New energy certification label launched to unlock finance for renewable generation capacity
Businesses can now rest assured that the renewable electricity they are sourcing will assist the transition away from aging fossil infrastructure, through the launch of a new energy label certification that will finance the expansion of new generation capacity and devices.
Gold Standard - the standard and certification body set up by the WWF to catalyse action on climate change – unveiled the Renewable Energy Label in Switzerland. With a large portion of renewable electricity generated in power plants running for several decades, the new label will assure purchasers that their electricity supports investment into new energy generation capacity.
“Some renewable power stations in use today are a century old,” Gold Standard’s chief executive Marion Verles said. “While all green energy is good, we want our new certification scheme to drive the global transition away from fossil fuels by funding new sources of renewable energy.
“Added to this, our label assures buyers that the projects they support are delivering long-term sustainable development benefits, for example by creating new jobs, providing access to safe water or protecting local biodiversity.”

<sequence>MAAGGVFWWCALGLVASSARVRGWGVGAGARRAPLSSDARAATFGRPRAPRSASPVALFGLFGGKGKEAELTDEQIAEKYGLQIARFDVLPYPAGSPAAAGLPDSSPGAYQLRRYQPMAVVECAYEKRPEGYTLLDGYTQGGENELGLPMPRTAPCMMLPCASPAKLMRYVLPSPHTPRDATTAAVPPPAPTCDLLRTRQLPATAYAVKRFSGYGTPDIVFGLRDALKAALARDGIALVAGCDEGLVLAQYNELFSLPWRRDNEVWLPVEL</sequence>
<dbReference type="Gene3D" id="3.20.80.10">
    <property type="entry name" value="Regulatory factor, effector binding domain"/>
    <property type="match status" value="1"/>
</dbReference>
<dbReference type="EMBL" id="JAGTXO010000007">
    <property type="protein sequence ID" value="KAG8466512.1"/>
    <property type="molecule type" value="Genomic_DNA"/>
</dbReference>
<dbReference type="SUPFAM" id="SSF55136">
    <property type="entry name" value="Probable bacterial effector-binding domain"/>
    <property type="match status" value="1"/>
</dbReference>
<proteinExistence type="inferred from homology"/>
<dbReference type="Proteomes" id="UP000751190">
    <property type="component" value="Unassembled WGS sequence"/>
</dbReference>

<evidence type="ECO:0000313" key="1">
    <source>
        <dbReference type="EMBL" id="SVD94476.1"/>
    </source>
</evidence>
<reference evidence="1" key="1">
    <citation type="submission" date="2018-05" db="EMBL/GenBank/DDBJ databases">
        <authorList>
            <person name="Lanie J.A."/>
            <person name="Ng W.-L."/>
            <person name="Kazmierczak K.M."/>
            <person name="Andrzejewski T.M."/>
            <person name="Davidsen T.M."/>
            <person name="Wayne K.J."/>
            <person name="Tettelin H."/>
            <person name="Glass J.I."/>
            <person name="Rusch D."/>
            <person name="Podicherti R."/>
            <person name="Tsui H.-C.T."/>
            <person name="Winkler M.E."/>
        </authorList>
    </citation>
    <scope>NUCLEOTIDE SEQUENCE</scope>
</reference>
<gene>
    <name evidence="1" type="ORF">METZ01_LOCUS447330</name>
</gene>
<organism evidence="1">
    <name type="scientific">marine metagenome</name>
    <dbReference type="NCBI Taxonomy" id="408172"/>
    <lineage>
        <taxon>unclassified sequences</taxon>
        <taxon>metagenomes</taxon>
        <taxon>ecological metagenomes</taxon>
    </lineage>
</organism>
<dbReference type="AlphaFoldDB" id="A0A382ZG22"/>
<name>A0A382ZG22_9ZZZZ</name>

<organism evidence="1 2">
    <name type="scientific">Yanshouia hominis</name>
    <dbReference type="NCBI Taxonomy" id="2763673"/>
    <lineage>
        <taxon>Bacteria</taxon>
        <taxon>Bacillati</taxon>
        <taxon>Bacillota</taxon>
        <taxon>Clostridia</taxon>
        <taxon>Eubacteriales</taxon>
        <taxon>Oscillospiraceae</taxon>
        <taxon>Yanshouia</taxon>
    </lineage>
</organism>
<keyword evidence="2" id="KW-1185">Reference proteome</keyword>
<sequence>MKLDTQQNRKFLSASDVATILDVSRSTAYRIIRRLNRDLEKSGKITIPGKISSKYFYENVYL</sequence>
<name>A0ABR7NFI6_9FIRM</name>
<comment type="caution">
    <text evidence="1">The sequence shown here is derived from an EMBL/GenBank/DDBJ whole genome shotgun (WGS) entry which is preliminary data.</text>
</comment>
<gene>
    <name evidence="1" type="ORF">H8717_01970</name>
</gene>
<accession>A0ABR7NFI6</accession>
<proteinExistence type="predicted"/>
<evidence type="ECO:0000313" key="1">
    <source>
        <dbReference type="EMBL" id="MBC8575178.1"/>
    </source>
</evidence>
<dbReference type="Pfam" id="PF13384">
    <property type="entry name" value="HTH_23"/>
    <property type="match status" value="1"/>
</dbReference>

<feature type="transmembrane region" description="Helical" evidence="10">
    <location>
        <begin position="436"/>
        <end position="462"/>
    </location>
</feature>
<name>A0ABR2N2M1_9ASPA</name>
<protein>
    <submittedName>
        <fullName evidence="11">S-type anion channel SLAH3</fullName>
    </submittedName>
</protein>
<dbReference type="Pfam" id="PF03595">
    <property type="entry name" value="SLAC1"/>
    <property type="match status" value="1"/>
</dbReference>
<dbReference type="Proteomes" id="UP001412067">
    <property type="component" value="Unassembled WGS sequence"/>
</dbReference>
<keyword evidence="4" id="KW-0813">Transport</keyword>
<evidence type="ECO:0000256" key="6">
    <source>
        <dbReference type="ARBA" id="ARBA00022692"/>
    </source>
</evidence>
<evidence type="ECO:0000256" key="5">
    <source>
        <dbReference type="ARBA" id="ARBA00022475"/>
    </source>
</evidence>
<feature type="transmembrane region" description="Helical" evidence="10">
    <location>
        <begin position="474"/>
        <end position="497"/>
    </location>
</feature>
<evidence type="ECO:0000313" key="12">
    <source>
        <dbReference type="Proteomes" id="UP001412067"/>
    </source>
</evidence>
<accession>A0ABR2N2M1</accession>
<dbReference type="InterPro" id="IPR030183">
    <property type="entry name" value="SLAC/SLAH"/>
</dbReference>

According to the Gold Standard, current purchased renewable energy and their issued certificates do not increase the overage amount of electricity generated by renewable sources. Instead, the renewable electricity is sourced from old power plant infrastructure that ultimately needs to be switched off from the grid.
The new label will insure the renewable electricity is sourced from power generators and devices under a strict age limit. Certification will also ensure that sourcing renewable energy puts each business and government on course to contribute to Goal 13 of the Sustainable Development Goals (SDGs) – climate action.
The Renewable Energy Label was developed as part of the Gold Standard for the Global Goals, the recently-launched standard to quantify, certify and maximise the business contributions to the development of the SDGs.
Siam Solar project
One of the first projects to seek certification under the new Gold Standard Renewable Energy Label was the South Pole Group’s Siam Solar Project in Thailand. It has created 70 jobs for skilled and unskilled workers and provides more than 64,000 people in the country with clean energy. The project also prevents nearly 80,000 tonnes of greenhouse gas emissions each year.
The South Pole Group’s chief executive Renat Heuberger said: "More and more leading companies procure renewable energy. And even more want to enable true environmental impacts and social co-benefits with their renewable energy procurement, in line with the Global Goals.
“Supporting the development of the Gold Standard Renewable Energy Label was an exciting journey - now we are pleased to bring it to market for our clients looking to increase the impact of their renewable energy purchase."
Financial services are also keen to help with the delivery of the global goals. Earlier this year, the World Bank issued its first ever set of green bonds that directly link financial returns to companies performing to the standards and aims on the SDGs.
RE100 and Gold Standard will co-host a webinar next week (5 October) to introduce the new label to discuss why it was needed, and what is different about it compared to current market labels.